Council considers redefining tow truck charges
June 7, 2017 at 9:51 p.m.
Updated June 7, 2017 at 10:45 p.m.
Victoria residents may soon pay a flat rate if their cars are towed after being involved in crashes investigated by police.
In the past, tow truck companies have been able to charge add-on fees for things such as the use of certain tools. But on Tuesday, Victoria City Council members initially approved a proposal to charge a standard fee for towing.
The City Council also decided to update previous rules that require tow truck drivers to be at crash scenes within a certain period of time. The rules also create a rotation for which towing companies police call when a driver is impaired or a car is damaged.
"There are places (outside of Victoria) where there are three, four trucks that will show up at one time where they're not regulated," said Councilman Tom Halepaska. "I think this is a very good ordinance."
Council members have to vote on the proposal again before it becomes an ordinance.
Under the new rule, tow truck companies would be able to charge no more than $200 to tow most vehicles, plus $25 for every 15-minute period they worked after arriving on the scene, according to city documents. Companies would also be allowed to charge $3 for every mile when towing a vehicle outside city limits.
Meanwhile, large vehicles that weigh more than 10,000 pounds must be towed by a "heavy-duty" tow truck, which would be able to charge $550 per tow, in addition to charges for time worked and for towing outside city limits, according to city documents.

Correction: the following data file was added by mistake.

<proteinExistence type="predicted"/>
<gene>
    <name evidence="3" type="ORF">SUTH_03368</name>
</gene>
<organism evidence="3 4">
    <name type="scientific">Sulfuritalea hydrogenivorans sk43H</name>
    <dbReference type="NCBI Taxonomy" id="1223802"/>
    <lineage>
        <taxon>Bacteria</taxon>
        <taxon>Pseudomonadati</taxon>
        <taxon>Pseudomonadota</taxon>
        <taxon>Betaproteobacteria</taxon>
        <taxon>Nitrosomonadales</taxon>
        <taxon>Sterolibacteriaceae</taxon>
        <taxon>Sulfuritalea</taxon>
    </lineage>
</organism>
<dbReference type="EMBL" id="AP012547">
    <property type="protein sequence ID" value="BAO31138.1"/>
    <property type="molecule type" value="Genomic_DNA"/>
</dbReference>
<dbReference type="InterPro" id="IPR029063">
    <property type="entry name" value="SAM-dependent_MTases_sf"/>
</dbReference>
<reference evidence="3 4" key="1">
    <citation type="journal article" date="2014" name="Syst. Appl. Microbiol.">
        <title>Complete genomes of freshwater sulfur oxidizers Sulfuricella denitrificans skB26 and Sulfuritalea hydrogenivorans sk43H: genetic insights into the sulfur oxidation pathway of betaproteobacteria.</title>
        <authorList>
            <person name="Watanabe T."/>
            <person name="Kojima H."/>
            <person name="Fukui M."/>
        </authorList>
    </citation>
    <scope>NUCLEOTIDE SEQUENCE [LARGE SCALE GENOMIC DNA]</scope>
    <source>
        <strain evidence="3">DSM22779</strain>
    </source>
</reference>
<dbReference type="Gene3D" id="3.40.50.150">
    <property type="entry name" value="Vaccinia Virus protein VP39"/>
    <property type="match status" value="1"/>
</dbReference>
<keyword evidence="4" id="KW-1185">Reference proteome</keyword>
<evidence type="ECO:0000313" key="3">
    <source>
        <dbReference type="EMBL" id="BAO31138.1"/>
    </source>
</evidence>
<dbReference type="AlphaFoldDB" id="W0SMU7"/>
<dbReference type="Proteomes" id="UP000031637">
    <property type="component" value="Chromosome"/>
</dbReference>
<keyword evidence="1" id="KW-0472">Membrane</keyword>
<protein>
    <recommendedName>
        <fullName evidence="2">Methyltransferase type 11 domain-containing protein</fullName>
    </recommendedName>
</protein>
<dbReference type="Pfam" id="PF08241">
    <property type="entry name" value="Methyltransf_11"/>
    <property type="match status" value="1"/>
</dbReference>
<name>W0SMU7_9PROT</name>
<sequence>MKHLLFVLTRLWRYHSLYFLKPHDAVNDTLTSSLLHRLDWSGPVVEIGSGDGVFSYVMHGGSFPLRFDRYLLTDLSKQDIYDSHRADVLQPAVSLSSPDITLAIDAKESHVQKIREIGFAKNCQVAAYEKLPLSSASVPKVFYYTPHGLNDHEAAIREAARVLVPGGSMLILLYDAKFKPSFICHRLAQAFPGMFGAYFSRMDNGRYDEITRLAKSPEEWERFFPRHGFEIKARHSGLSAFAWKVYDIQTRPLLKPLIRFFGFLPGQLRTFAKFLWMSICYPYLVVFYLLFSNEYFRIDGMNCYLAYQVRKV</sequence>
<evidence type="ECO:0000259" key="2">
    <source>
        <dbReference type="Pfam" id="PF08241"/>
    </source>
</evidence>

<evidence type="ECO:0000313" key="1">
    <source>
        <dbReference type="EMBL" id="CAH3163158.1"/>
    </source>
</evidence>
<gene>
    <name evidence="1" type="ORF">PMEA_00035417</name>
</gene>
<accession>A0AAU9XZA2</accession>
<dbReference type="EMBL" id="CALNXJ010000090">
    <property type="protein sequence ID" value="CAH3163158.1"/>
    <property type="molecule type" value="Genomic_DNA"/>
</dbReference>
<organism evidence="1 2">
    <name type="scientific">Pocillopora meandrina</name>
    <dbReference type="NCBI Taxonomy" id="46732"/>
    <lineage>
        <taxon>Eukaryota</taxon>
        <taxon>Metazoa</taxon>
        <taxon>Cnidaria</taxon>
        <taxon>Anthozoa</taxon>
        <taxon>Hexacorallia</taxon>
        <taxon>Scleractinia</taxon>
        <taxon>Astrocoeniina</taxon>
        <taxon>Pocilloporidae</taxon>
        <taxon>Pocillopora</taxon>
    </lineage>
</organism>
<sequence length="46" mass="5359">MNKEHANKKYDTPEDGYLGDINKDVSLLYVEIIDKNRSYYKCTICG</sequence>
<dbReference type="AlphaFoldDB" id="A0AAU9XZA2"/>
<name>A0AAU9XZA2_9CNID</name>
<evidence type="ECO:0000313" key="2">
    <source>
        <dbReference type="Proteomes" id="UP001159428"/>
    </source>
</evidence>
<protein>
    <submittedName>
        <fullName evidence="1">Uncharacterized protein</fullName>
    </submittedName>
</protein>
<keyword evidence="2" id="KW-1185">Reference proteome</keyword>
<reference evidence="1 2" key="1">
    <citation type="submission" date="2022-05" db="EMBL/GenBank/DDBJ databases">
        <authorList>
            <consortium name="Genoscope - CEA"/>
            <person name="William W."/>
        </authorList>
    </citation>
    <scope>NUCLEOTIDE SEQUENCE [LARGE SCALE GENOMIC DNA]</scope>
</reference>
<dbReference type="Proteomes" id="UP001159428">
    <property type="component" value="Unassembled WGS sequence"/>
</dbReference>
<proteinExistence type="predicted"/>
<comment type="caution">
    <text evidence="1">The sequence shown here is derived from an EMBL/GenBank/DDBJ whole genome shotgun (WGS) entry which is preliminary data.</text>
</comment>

During Tuesday's meeting, City Manager Charmelle Garrett said this is the first time the towing rates have been changed since 2011. The city only regulates rates when the police call tow truck companies - not when vehicle owners do so voluntarily, she said.
"This creates kind of an orderly process for tow trucks to respond to accidents," said Garrett. "It's critical that we get that accident scene cleared as quickly as possible."
Allan Miller Jr., who owns Allan's Wrecker Service, said he doesn't yet know how he feels about the rule changes.
Miller, whose company has been operating in Victoria for about 40 years, said his company worked with the city to form the proposal. But Miller said he doesn't want to offer an opinion until council members approve the new law.
"I don't know what they're going to approve or not going to approve," Miller said.